Emma Wilkinson reports:
It is estimated that over 90% of NHS doctors who have died from Covid-19 were from ethnic minority backgrounds, but nearly three months after the first doctor's death in March, many doctors still have not been risk assessed as advised.
NHS England recommended in April that hospital trusts should take ethnicity into account when carrying out risk assessments, and earlier this month a Public Health England review recommended accelerating 'the development of culturally competent occupational risk assessment tools'.
Scunthorpe-based consultant ophthalmologist, Sakkaf Ahmed Aftab, was so disappointed by the rate of progress nationally that he formed his own survey and distributed it Black, Asian and ethnic minority doctors around the country.
Of the 930 doctors who responded, 48% said they had still not been risk-assessed and 60% said they were not happy with the outcome of their risk assessment.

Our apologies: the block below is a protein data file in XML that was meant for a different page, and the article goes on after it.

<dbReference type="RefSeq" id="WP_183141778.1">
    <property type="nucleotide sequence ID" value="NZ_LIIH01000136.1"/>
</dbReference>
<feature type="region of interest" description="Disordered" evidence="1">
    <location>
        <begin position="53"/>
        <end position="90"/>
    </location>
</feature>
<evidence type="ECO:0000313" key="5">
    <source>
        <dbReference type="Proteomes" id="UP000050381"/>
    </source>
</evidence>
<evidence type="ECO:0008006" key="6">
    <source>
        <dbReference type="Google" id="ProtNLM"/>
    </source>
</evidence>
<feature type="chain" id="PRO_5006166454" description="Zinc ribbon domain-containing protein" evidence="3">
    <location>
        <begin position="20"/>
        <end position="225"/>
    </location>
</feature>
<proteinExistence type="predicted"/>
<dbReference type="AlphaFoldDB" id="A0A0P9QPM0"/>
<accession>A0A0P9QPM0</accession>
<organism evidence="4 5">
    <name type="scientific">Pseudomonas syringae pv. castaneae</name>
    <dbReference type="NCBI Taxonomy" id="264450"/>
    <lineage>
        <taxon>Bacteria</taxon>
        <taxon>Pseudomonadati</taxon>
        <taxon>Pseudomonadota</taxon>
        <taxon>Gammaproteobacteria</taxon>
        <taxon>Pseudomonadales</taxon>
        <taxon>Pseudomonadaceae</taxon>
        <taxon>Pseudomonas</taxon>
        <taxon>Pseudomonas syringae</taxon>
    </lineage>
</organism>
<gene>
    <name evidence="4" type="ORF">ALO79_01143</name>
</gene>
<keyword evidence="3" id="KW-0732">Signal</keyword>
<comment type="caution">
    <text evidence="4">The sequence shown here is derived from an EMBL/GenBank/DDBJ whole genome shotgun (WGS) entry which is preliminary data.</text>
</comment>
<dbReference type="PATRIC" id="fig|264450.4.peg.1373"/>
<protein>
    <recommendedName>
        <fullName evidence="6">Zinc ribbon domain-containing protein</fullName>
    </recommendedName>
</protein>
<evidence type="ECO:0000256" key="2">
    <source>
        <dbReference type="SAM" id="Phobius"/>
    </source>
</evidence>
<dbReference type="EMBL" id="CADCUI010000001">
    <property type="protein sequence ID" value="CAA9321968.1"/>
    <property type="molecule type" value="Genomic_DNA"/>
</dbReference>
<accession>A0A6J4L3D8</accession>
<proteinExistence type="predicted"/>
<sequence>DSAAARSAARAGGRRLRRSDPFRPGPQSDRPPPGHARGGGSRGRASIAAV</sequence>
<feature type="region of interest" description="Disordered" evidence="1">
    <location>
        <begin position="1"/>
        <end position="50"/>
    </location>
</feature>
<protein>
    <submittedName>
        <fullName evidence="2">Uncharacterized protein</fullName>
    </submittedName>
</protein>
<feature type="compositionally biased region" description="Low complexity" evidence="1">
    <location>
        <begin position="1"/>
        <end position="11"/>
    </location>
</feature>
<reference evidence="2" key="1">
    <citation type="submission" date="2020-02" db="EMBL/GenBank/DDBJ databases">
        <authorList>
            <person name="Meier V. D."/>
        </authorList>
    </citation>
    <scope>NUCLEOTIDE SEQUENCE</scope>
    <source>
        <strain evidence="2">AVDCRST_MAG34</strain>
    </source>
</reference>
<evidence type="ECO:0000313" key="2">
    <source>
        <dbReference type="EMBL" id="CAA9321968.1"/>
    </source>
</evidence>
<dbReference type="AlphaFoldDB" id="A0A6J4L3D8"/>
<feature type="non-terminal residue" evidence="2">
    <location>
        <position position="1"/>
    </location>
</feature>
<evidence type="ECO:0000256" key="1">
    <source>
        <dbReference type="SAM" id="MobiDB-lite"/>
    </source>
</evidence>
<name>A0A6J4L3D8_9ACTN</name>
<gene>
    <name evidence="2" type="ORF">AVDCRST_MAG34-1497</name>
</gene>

Mr Aftab, who is also a BMA consultants committee member, asked doctors about personal protective equipment too. Of those who answered, 89% said they did not feel current Public Health England guidance on PPE was adequate for all clinical scenarios - 95% said they would feel better protected/prefer having a FFP3 respirator (enhanced PPE) while seeing suspected or Covid-19 positive cases.
Mr Aftab's survey is one of a number of attempts to capture the feelings and opinions of NHS staff from ethnic minority backgrounds, who are at significantly increased risk of dying from Covid-19.
It is difficult to get a full picture of the perceptions of all staff, but research from both ITV News and the British Medical Association supports Mr Aftab's findings that a significant number still have not received risk assessments and are more likely to feel they are not protected from coronavirus than white colleagues.
This week NHS England wrote a letter to hospitals and other NHS employers saying:
"As employers, we each have a legal duty to protect the health, safety and welfare of our own staff.
"Completing risk assessments for at-risk members of staff is a vital component of this.
"All employers need to make significant progress in deploying risk assessments within the next two weeks and complete them - at least for all staff in at-risk groups - within four weeks."
The minister for equalities, Kemi Badenoch, said recently that the government was taking the Public Health England review very seriously and that a number of measures to mitigate the increased risk to ethnic minorities were already in progress.